Generate client code using build script

This example generates code using a build script.

  • Create a new project using cargo: cargo new my_awesome_app

  • Modify your Cargo.toml to look like this:

name = "my_awesome_app"
version = "0.1.0"
authors = ["Me <[email protected]>"]
edition = "2018"
build = ""

# Crates required by the generated code!
thiserror = "1.0.19"
futures = "0.1"
parking_lot = "0.8"
reqwest = "0.9"
serde = "1.0"
# Other crates I'm using for this example.
futures-preview = { version = "0.3.0-alpha.16", features = ["compat"], package = "futures-preview" }
runtime = "0.3.0-alpha.7"
runtime-tokio = "0.3.0-alpha.6"

paperclip = { version = "0.4", features = ["v2", "codegen"] }
  • Add my-spec.yaml to the project root with contents from this file.

  • Now, add to the project root with the following:

use paperclip::v2::{
    codegen::{DefaultEmitter, Emitter, EmitterState},
    models::{Api, DefaultSchema},

use std::env;
use std::fs::File;

fn main() {
    let fd = File::open("my-spec.yaml").expect("schema?");
    let raw: Api<DefaultSchema> = v2::from_reader(fd).expect("deserializing spec");
    let schema = raw.resolve().expect("resolution");

    let out_dir = env::var("OUT_DIR").unwrap();
    let mut state = EmitterState::default();
    // set prefix for using generated code inside `codegen` module (see
    state.mod_prefix = "crate::codegen::";
    state.working_dir = out_dir.into();

    let emitter = DefaultEmitter::from(state);
  • Now, you can modify src/ to make use of the generated code:
#[macro_use] extern crate serde;

use thiserror::Error;
use futures_preview::compat::Future01CompatExt;
use reqwest::r#async::Client;

mod codegen {
    include!(concat!(env!("OUT_DIR"), "/"));

use self::codegen::client::Sendable;
use self::codegen::pet::Pet;

async fn main() -> Result<(), Error> {
    let client = Client::new();
    let pets = Pet::list_pets().send(&client).compat().await?;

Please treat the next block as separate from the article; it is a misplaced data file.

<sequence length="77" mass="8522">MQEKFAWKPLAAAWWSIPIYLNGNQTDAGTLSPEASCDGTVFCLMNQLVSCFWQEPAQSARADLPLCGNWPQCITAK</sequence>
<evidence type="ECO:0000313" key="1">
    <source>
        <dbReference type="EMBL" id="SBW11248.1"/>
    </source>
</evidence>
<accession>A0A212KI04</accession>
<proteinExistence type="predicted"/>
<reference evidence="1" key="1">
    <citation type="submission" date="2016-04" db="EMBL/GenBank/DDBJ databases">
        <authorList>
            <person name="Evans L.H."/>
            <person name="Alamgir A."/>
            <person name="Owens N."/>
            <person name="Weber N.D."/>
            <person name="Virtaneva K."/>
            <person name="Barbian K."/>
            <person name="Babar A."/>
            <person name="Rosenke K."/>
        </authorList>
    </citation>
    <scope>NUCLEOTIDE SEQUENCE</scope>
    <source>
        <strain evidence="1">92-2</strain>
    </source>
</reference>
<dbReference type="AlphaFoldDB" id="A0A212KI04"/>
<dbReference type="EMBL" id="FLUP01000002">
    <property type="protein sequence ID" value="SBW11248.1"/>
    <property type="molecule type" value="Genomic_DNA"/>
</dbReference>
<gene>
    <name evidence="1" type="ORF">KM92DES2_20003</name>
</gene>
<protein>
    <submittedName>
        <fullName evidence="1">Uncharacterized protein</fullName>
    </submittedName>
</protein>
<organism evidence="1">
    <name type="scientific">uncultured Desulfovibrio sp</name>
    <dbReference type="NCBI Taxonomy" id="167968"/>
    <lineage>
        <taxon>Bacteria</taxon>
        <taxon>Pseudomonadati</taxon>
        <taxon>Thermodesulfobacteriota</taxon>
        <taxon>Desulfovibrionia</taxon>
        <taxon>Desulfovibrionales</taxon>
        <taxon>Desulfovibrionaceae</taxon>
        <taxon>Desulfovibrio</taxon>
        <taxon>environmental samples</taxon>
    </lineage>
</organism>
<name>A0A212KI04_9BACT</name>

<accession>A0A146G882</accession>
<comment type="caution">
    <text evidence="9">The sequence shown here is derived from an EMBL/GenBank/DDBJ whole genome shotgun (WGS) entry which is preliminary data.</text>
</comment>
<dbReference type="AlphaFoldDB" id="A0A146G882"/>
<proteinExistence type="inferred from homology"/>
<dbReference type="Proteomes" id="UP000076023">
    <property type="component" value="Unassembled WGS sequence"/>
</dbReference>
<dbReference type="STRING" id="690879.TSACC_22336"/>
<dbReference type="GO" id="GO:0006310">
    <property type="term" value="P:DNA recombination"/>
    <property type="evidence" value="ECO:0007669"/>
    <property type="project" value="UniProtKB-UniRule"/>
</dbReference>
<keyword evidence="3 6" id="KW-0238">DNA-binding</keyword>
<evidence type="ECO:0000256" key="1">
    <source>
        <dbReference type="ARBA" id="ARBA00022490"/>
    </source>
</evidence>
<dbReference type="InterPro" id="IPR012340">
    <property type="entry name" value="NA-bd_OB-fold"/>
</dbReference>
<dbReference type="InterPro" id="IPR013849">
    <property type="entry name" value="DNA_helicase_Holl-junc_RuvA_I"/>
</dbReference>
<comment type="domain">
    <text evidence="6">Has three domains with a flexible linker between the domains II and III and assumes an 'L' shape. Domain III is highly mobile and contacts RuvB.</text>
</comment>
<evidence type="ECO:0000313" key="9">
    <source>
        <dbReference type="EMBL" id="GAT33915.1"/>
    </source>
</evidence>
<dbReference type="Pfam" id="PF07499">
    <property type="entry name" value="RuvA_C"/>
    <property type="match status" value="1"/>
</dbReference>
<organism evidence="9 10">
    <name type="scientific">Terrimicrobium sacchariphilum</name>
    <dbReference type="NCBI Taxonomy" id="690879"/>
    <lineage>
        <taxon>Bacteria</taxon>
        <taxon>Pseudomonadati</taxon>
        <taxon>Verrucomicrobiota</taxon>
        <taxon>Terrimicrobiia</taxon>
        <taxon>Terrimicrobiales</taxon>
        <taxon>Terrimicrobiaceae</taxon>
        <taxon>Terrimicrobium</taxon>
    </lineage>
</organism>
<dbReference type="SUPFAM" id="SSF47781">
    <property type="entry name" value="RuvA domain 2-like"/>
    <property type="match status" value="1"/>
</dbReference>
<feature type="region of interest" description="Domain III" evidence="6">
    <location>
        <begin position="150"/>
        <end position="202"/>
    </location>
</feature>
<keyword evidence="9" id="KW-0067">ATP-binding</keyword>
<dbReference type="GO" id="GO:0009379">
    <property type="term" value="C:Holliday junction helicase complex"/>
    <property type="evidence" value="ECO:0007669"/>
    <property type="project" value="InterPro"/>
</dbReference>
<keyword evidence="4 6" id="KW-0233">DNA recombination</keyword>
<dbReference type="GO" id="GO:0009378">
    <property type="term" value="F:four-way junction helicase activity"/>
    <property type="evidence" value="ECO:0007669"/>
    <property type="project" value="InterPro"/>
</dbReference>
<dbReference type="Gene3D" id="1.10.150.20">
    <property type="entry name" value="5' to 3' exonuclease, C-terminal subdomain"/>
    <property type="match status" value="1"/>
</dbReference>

Some things to note:

  • I'm using async/await only to demonstrate the usage of the generated code. The generated client code uses the old futures 0.1 and won't switch to the new syntax until it's stablilized.
  • The names of associated functions for each operation (such as list_pets) is obtained from operationId fields. But since it's optional and if the user has ignored it in their spec, then we use HTTP methods and number them if there are more than one.
  • The emitter tries to bind each operation to some model (based on body parameters and 2xx responses). If it cannot bind it, then they're ignored (at this point).

Compile-time checks?

API calls often require some parameters. Should we miss those parameters when performing a request, either the client will produce a runtime error or the server will reject our request. Our generated client code on the other hand, uses markers to avoid this problem at compile-time.

For example, in order to fetch a pet, petId parameter is required. Let's change the main function in the above example to fetch a pet without its ID.

let pet = Pet::get_pet_by_id().send(&client).compat().await?;

If we try and compile the program, then we'll get the following error:

error[E0599]: no method named `send` found for type
in the current scope

Note that the struct PetGetBuilder1 has been marked with MissingPetId. And, send is implemented only when the builder has PetIdExists marker.

Hence the fix would be to set the required parameter using the relevant method call (which transforms the builder struct).

let pet = Pet::get_pet_by_id()

... and the code will compile.

The same applies to using API objects (with required fields). For example, the addPet operation requires Pet object to be present in the HTTP body, but then Pet object itself requires id and name fields.

So, if we did this:

let pet = Pet::add_pet().send(&client).compat().await?;

... we'd get an error during compilation:

no method named `send` found for type `codegen::pet::PetPostBuilder<
>` in the current scope

As we can see, the builder struct has been marked with MissingId and MissingName, but again send is implemented only if the struct had IdExists and NameExists markers.

Now, we change the code to:

let pet = Pet::add_pet()

... and the code will compile.

NOTE: The types of arguments are also enforced.

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